The Easy Way To Make Fresh Mango Less Slimy

While the rest of the world has long been in love with mangos, Americans are just learning about this fruit, and with its delicious tropical floral taste and buttery-like texture, U.S. consumers are eating more and more of it each year. The mango is the most consumed fruit in the world, but it was not commercialized in the U.S. until the 1980s. It then took a few decades to gain widespread familiarity (via Fresh Fruit Portal). Its alluring flavor — to eat alone or in various dishes like in Thai food — as well as its highly touted health benefits, have helped dramatically increase its demand. Today we even find its aroma and nutrients expressed in things like summer perfumes and shampoos.

Beyond its popularity, the mango has even become a cultural icon in some parts of the world. In India, for example, where the mango is said to have originated nearly 5,000 years ago, this fruit is a symbol of love, and it is said that the great Buddha would meditate under the shade of a mango tree (according to Mango). While most of the world's supply still comes from Asia, the mangoes found in U.S. supermarkets typically come from Florida, Mexico, and South America.

One small problem: mangoes can often be a rather slimy treat! Although we may naturally assume that this is by nature a characteristic of the mango, there are actually several things we can do to help us to enjoy it in a more desirable state.

Away with the slime

Shamil Velazquez, an executive chef from Puerto Rico (and a connoisseur of mangoes), explained that placing mangoes in the refrigerator prevents its mucilage or slime from forming, as shared by Food & Wine. Storing slices of mangoes in plastic bags or airtight containers in the fridge will help even further. The absence of slime in the fruit makes it easier to handle when used as an ingredient in various recipes. According to Foods Guy, a mango that is soft and pulpy might actually mean it has gone bad, especially if it is oozing or showing any dark spots. By storing slices in a cool temperature like in the fridge, we are, in effect, slowing down the ripening process, thus allowing us more time to eat them while they have a desirable consistency (via Real Simple). The perfect time to eat a mango is when it starts getting a little soft, and is neither firm (underripe) nor mushy (overripe), per Spoon. There are also methods we can use when it comes to picking out the best mangoes at the grocery store, such as smelling the fruit.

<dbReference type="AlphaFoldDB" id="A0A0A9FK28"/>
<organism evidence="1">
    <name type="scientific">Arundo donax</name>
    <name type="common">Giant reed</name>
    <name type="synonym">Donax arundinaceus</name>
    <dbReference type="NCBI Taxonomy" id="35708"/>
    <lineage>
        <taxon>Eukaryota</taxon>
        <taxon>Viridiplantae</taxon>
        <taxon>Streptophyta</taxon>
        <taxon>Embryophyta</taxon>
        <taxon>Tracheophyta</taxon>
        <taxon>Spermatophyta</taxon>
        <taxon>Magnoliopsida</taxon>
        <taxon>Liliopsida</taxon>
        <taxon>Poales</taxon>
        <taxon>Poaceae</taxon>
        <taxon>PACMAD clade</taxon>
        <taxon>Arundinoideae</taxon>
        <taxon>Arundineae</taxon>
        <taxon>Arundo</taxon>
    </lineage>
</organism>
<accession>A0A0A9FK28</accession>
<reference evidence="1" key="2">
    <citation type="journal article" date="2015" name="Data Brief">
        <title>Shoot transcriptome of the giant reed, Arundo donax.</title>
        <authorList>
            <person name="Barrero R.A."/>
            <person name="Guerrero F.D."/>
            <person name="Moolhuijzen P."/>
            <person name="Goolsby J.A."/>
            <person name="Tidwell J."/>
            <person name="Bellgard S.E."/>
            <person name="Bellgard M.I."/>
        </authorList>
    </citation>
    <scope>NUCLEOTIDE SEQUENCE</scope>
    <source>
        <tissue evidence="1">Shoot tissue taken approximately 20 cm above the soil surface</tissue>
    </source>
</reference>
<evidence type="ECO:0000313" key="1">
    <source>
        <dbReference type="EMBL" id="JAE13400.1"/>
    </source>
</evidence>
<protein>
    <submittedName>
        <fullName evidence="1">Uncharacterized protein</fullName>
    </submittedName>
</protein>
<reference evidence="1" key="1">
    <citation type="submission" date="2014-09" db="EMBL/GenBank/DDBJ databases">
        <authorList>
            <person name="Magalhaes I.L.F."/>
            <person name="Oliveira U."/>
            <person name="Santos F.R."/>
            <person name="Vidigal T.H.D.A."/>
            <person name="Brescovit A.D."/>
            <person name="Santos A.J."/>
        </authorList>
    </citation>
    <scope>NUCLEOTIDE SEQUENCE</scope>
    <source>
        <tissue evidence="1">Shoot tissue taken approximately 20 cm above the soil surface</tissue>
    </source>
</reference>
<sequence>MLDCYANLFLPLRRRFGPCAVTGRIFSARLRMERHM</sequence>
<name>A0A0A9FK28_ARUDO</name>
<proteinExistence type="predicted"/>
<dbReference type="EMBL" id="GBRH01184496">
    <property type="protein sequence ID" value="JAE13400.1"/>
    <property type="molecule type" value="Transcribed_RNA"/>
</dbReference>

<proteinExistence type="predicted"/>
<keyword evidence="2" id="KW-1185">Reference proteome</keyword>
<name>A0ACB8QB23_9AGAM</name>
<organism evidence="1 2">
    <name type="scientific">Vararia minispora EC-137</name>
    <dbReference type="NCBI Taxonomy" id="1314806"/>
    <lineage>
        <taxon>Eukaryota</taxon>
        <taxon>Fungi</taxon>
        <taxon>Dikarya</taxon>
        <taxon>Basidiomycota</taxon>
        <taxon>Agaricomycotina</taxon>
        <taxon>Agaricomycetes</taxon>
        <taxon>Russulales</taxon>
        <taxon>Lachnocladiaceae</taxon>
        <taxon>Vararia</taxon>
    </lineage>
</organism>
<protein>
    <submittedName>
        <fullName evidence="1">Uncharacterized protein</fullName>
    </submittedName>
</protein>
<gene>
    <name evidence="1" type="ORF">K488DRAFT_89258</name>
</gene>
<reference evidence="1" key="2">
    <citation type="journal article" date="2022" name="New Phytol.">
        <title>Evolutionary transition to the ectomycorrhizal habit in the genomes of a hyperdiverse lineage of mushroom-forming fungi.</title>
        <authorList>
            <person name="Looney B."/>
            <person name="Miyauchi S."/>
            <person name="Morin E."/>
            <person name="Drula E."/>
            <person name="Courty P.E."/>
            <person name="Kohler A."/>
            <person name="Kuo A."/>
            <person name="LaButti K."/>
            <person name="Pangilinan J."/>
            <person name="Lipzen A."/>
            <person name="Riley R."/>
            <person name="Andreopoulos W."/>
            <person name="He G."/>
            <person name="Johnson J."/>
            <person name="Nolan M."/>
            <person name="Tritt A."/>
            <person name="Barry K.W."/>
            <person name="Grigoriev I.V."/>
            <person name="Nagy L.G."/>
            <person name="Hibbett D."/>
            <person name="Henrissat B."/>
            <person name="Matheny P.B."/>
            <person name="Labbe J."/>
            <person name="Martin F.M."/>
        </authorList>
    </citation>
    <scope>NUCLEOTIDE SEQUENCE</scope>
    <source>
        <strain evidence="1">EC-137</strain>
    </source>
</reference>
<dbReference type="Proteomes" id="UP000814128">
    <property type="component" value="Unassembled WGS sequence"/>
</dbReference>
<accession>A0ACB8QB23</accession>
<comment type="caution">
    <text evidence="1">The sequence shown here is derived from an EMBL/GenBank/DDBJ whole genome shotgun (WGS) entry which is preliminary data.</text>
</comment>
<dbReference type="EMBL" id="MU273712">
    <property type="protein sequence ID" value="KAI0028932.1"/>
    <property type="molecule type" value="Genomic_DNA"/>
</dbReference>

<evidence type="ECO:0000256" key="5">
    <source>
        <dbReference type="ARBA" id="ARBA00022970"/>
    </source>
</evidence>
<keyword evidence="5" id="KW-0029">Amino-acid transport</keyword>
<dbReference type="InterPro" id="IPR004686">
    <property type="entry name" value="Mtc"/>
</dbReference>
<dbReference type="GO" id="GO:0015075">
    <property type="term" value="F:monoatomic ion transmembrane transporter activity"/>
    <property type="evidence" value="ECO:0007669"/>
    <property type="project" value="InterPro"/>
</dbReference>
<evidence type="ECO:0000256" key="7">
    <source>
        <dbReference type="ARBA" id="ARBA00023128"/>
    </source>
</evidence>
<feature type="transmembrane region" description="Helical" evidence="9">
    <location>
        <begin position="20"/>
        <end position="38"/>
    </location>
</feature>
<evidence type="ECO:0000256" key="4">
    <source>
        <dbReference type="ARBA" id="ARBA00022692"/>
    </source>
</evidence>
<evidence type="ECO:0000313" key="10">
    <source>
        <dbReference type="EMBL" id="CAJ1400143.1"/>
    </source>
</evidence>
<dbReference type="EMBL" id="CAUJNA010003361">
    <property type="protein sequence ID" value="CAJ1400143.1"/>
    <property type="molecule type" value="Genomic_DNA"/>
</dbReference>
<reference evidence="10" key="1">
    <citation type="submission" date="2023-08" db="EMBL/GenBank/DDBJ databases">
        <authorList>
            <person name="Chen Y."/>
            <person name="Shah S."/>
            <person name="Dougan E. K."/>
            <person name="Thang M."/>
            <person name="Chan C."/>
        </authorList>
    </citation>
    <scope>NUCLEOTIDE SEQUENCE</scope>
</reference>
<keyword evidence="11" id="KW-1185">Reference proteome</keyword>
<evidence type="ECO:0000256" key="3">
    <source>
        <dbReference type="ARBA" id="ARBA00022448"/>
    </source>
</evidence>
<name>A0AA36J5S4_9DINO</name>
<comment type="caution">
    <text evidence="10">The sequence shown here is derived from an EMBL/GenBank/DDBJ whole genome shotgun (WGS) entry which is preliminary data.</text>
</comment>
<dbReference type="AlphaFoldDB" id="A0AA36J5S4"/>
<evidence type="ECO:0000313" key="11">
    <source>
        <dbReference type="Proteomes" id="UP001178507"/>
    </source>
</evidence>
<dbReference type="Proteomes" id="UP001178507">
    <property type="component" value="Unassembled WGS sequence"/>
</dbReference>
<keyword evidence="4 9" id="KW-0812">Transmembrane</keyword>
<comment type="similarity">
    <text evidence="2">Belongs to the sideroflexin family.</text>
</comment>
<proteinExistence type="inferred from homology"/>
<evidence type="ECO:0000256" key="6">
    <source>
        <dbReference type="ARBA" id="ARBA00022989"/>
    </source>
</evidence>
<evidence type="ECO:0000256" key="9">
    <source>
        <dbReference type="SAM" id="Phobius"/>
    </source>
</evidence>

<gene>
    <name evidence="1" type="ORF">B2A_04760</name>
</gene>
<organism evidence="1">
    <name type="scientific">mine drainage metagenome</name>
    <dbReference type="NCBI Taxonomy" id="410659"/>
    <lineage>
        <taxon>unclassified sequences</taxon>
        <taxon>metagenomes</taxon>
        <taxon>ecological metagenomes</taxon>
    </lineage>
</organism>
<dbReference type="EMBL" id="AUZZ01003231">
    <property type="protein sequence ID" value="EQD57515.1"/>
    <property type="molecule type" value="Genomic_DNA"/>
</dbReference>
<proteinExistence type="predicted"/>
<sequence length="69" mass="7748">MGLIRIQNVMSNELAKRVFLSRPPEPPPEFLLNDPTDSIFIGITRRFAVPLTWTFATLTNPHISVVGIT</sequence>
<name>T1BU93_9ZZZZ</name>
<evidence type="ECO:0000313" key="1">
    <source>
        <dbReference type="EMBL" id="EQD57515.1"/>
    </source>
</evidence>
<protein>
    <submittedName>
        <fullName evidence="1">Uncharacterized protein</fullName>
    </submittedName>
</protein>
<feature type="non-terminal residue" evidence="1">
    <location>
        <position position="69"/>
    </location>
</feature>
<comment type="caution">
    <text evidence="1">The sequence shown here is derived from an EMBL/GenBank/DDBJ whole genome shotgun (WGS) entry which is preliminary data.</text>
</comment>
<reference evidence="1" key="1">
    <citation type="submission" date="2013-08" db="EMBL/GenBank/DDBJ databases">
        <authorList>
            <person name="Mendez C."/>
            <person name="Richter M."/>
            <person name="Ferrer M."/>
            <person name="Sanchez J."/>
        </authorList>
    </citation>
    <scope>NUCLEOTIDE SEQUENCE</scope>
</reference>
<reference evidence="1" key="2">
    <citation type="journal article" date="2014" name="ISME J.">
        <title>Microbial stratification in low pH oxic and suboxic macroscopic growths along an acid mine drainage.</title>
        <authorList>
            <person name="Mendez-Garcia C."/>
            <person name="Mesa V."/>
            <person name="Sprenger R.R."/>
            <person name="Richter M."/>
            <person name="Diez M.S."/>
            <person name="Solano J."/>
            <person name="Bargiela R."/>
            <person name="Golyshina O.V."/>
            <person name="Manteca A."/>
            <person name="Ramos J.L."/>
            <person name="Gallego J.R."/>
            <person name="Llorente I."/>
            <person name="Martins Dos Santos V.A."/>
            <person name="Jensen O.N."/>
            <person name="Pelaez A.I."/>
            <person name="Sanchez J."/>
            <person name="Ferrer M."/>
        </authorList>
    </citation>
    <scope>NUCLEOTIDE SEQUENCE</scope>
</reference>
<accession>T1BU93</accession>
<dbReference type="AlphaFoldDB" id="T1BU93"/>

Another advantage to using mangoes that aren't slimy is that you can cut them into neat little cubes and include them in salads and desserts. Don't forget to use them in your favorite Thai dishes, as the sweet and spicy contrast is not to be missed.

Slime was great fun when we were kids, but let's do away with it when it comes to mangoes and just toss the fruit in the fridge!